The course that was adopted, and beyond all question wisely adopted, was without regard to strict legal powers, because it would have been quite impossible to inquire separately into each case, to cancel all contracts which, directly or indirectly, had any association at all with the enemy or had any, even apparently, enemy destination. These were cancelled whether for spot or for future delivery. Great as the difficulty was in dealing with contracts which were suspected of enemy source, the cases where it was clear presented no difficulty. But in questionable cases a difficulty as great at least arose in dealing with contracts for future delivery with customers and clients other than enemies. In dealing with future contracts the course that was adopted was to clear away as many cross sales and purchases as possible so as to reduce the total number to be dealt with, and, unless complete chaos was to be avoided, people acquainted with the cotton market will see the reasonableness of the course the association took. In the second place, they postponed the time when the liabilities on those cross sales and purchases would have to be met, or, in other words, they introduced a moratorium which, in the unanimous opinion of those responsible for this particular association, was necessary to prevent complete chaos in the cotton world. They took all these courses, but since the time when the courses were taken various doubts have arisen as to whether the alterations in the contracts which they recommended and carried through were or were not beyond the powers conferred by the association's rules. I can only say, on behalf of those who have had to consider the question officially, that the most effective consideration has been given to the crisis with which the association was confronted and the steps which the association took to meet these difficulties; and I have no hesitation in saying that no other course would have saved the situation at the time or prevented widespread misfortune. There is some doubt as to whether the steps taken were justified by the powers which the association enjoy under their rules. The whole effect of this Bill is to make legal the course which the association took under these circumstances, and to make it certain that they will not be pursued by actions or litigation in which their powers would be called into question. I was not present at the time, but I think some discussion took place yesterday in regard to this Bill, and it was indicated that there had been some opposition from Manchester. It is perfectly true that at first some opposition was threatened by the responsible heads of the cotton industry in Manchester; but I am glad to say that at my invitation an influential and representative deputation from Manchester came to my room yesterday and met those responsible for the Cotton Association in Liverpool. As a result of the discussion all their difficulties were met, and the representative authorities for the two cities are in complete agreement on the Bill as it stands to-day with one or two very small Amendments. I warmly recommend the Bill to the House, with the assurance that it will meet a case which the House of Commons ought to meet without delay.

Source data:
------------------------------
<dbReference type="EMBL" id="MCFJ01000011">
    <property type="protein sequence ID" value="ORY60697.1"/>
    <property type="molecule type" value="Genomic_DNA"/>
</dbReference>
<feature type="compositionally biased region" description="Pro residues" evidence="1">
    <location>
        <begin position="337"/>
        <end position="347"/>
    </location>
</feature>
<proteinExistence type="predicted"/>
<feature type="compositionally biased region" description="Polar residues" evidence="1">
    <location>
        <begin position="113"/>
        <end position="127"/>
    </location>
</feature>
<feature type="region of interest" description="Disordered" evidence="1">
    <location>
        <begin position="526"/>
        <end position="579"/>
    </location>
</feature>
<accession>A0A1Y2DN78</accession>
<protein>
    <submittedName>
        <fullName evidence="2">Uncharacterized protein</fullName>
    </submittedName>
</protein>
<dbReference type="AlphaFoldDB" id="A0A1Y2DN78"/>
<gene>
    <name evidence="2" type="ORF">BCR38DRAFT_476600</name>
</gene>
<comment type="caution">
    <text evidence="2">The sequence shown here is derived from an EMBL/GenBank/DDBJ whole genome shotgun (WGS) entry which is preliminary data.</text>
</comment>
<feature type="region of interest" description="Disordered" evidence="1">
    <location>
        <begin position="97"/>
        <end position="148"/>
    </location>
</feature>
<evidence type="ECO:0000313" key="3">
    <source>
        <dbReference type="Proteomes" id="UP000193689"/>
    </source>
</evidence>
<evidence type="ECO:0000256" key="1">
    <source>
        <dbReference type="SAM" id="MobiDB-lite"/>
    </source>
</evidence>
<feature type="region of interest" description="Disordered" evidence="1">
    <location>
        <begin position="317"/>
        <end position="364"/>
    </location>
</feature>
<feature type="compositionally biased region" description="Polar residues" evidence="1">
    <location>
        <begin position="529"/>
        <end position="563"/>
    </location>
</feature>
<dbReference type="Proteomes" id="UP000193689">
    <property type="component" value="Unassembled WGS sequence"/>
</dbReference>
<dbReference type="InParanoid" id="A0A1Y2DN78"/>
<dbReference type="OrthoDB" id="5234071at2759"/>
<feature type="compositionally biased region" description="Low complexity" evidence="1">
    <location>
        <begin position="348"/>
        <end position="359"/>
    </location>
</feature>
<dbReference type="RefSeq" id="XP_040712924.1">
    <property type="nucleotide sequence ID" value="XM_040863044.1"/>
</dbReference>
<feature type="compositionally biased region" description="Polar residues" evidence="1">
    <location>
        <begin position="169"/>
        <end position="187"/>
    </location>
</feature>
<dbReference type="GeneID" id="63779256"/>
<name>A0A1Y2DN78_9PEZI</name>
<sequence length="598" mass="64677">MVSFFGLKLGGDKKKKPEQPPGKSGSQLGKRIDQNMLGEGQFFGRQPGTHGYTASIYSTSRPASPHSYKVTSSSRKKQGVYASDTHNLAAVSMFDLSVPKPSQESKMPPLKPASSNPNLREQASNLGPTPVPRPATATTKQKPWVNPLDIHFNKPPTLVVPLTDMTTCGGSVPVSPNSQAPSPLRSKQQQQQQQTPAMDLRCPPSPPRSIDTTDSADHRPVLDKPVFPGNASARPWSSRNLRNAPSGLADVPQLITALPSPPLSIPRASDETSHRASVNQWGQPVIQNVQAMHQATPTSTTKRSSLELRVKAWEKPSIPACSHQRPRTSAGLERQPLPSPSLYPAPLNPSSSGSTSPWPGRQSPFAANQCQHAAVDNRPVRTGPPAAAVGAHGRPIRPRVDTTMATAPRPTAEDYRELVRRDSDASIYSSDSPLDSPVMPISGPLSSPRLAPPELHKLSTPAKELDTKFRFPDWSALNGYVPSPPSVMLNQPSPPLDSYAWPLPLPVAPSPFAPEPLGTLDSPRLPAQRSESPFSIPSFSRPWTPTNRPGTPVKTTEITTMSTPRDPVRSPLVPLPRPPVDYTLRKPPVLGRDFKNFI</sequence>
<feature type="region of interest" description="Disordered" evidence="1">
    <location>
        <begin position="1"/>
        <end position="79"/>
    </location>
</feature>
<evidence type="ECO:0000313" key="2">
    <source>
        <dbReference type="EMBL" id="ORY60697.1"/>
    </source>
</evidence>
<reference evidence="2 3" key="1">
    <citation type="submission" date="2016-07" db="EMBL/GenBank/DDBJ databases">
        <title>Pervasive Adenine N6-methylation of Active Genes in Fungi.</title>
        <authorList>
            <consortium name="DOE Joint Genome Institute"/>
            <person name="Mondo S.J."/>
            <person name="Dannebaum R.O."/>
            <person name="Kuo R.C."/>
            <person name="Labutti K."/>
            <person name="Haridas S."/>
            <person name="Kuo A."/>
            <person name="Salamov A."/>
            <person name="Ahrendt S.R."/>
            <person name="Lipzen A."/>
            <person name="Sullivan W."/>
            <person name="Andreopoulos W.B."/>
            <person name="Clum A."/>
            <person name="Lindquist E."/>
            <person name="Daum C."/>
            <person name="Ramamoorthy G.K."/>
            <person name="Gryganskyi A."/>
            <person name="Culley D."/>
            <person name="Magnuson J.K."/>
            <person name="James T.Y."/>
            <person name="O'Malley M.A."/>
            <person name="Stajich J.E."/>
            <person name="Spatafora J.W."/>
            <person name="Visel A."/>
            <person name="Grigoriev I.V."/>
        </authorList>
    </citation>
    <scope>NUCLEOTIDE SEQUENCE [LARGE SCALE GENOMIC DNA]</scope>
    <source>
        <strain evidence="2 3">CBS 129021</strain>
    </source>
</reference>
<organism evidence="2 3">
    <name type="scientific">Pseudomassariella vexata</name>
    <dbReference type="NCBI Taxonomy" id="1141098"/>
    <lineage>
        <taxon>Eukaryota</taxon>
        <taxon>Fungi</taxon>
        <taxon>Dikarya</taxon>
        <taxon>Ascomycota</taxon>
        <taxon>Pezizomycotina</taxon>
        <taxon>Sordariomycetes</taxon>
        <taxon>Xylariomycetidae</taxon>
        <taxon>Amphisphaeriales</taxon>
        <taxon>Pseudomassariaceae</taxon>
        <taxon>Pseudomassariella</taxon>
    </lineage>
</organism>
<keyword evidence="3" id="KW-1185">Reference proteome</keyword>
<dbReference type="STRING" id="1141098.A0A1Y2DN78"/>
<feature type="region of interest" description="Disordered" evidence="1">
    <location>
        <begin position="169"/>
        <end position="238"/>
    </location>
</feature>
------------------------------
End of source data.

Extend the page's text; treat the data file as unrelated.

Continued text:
The cotton trade was faced with something like a financial crisis at the outbreak of the War, and the measures then taken by the various cotton associations were such that the Government itself, if it had been asked to interfere, would have taken. If the Government would have taken them at that time, this Bill is simply doing what the Government would have done then. I do not speak for Liverpool so much as for Manchester. I believe that the practical side of the cotton trade in Manchester—that is, the spinners and weavers—are perfectly satisfied with the Bill as it stands, subject to the Amendments which the right hon. Gentleman is going to incorporate. It has the approval of the whole cotton trade, and I hope it will have the approval of this House.


I should like to say a word on this subject, as I can speak with some knowledge of what took place in Liverpool during the crisis. There was a strong feeling there that the directors of the Liverpool Cotton Association met all objections and all criticisms in the very fairest way. They consider everybody's interests, and I believe that the action they took was of the very finest and patriotic nature. I have great pleasure in supporting this Bill, and I trust that it will meet with the acceptance of the House.

Question put, and agreed to.

Bill read a second time.

Resolved, "That this House will immediately resolve itself into a Committee on the Bill."—[Mr Gulland.]

Bill accordingly considered in Committee; reported without Amendment; read the third time, and passed.